I love a good children’s picture book. I love opening the book to read a new story and share with my children. My all time favorites are ones that have themes relevant for adults too. I’m not just talking about being funny. You know the ones that have clever jokes that are above the heads of the little ones, but the parents get? No, sometimes books have greater themes tucked deep into a children’s book that are meant for the adults. We need to be reminded. We need to have conversation starters for our kids.
What greater way than through a picture book that can be shared?
There are a few of these books that I absolutely love — for me. Themes that I need to be reminded of. Incredible You is one of those books that I’ve written about before. It’s such an inspirational book teaching us how to believe in ourselves. It’s a book to be read and reread. It also makes a great graduation gift. I know, silly, right? Giving a high school graduate a picture book, but let me tell you, these stories resonate with people. Why not give an adult a picture book?
This week I received a copy of Red by Michael Hall. Hall is the author of The Orange Aardvark that I wrote about last year. Love that book. It’s sweet and funny. But it’s more truly a children’s book.
His new book is about a crayon — a red crayon that is mislabeled. Red, the main character, is a blue crayon in a red crayon wrapper. Mislabled.
The crayon’s parents can’t figure out what’s wrong. His grandparents think he isn’t warm enough (there’s some of that humor that adults will get). All his friends try to help him figure out what’s wrong. No matter how hard he tries, or how many people help him, he can only color in blue. Everyone thinks this is wrong. What is wrong with him? Why can’t he draw in red?
Not one person, even Red himself, thinks it’s something else that’s wrong. That Red is fine just the way he is.
It reminds me of an Albert Einstein quote:
“Everybody is a genius. But if you judge a fish by its ability to climb a tree, it will live its whole life believing that it is stupid.”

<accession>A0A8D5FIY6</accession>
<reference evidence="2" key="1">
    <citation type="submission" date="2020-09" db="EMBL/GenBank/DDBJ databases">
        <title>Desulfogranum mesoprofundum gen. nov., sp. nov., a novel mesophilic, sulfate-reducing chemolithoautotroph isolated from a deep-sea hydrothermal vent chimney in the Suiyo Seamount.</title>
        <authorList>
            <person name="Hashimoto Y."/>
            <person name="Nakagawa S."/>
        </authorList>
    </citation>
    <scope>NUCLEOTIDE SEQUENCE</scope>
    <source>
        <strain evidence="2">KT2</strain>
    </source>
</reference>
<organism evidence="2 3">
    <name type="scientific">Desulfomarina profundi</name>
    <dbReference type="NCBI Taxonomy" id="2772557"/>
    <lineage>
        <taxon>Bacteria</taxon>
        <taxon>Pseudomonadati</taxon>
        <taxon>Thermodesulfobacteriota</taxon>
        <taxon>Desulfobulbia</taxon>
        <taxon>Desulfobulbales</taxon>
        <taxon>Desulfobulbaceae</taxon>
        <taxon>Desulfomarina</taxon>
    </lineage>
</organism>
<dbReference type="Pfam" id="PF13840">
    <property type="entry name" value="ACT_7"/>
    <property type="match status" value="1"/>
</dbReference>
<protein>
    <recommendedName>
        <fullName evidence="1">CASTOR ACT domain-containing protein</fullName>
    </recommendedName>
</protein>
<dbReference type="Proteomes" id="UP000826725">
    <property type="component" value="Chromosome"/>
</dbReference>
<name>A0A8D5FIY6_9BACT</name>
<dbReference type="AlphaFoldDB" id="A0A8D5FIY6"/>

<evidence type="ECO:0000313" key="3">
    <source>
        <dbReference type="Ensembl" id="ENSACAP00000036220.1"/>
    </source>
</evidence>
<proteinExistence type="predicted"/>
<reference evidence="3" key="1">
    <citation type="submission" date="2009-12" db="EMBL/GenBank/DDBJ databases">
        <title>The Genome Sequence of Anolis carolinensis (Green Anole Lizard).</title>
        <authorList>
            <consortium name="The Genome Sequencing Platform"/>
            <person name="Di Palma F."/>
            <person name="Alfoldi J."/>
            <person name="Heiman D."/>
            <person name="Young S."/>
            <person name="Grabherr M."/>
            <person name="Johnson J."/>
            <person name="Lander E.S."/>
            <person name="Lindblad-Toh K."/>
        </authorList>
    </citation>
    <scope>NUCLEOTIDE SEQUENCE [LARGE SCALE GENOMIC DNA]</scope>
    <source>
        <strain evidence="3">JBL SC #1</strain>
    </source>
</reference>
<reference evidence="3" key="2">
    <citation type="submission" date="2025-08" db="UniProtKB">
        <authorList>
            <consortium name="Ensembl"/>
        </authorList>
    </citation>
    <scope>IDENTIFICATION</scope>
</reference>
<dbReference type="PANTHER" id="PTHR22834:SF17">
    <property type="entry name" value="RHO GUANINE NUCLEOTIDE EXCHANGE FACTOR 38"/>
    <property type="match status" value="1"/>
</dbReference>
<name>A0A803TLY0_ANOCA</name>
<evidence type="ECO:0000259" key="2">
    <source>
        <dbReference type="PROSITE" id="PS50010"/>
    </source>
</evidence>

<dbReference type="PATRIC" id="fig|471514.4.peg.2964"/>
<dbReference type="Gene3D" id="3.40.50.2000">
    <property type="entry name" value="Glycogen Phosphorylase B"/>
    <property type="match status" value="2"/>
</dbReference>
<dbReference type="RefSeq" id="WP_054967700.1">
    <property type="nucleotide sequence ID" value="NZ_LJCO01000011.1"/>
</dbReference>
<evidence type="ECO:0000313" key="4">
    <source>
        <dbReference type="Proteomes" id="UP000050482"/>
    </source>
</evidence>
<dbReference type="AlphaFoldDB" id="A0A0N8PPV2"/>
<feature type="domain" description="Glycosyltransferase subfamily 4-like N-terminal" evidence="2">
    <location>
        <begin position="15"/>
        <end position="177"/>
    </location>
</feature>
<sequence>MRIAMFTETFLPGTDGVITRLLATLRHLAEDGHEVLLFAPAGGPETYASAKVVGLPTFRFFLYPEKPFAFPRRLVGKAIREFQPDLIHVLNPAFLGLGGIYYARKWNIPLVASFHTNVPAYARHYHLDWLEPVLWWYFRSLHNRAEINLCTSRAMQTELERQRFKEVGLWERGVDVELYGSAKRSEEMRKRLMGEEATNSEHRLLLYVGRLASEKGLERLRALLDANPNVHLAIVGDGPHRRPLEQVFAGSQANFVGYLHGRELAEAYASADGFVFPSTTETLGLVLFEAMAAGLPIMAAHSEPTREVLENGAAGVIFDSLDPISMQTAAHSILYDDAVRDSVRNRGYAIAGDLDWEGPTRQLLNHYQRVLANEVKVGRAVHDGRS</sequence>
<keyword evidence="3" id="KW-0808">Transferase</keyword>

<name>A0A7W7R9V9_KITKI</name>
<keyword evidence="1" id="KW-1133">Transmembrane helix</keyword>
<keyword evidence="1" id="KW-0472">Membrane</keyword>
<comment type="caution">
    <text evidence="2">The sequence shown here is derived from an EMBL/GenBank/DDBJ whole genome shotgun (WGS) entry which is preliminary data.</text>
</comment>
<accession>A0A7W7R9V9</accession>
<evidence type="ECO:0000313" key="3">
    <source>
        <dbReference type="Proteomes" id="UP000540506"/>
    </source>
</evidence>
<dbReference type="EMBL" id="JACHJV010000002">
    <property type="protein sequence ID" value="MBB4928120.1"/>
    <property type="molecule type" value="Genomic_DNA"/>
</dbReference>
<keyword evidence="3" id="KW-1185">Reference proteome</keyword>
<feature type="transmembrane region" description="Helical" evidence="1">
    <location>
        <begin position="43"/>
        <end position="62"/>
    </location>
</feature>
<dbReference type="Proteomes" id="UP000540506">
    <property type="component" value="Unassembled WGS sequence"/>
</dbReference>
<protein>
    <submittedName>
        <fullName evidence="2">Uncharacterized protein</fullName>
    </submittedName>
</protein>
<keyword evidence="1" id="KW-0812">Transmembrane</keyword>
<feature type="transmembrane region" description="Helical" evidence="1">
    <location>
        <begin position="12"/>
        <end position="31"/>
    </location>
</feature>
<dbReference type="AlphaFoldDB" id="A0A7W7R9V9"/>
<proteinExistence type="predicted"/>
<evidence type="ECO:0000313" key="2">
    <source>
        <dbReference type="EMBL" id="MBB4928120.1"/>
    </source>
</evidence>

I just love this quote. It helps us understand that we are not made to know everything, or to be able to do everything. We have a special purpose. “Everybody is a genius!”
Back to Red. Finally, along comes a different crayon, a purple crayon. This crayon asks Red to draw him a blue ocean. Red says, “I can’t.” This line nearly breaks my heart. He’s defeated. He believes he can’t. He thinks he a fish that is being asked to climb a tree!
The Purple crayon persists and asks, “can you try?” Red tries and succeeds! He draws a blue ocean.
Red realizes he’s blue. BLUE! He never was red. Nothing was wrong with him. He was mislabeled! No one was lifting him up, or believing in him. All they were trying to do was find out what was wrong.
I can’t tell you how many different themes this book covers in one simple story. Here’s a few that come to mind:
- believe in yourself
- overcoming doubt (your own and others)
- treat others as they want to be treated
- tolerance for people’s differences
- never give up
My 9-year-old says it’s about not judging a book by its cover. Indeed. The brilliant part of this book is that it’s a simple story about crayons.
I have to admit that I’m reading a lot into a simple picture book, but I think it’s a great way to open dialogue in your home.
Here’s a link to the book on Amazon.
Disclosure: I received a review copy of this book. Affiliate links are used in this post, so, if you make a purchase I will receive a small commission, at no additional cost to you. Opinions are my own.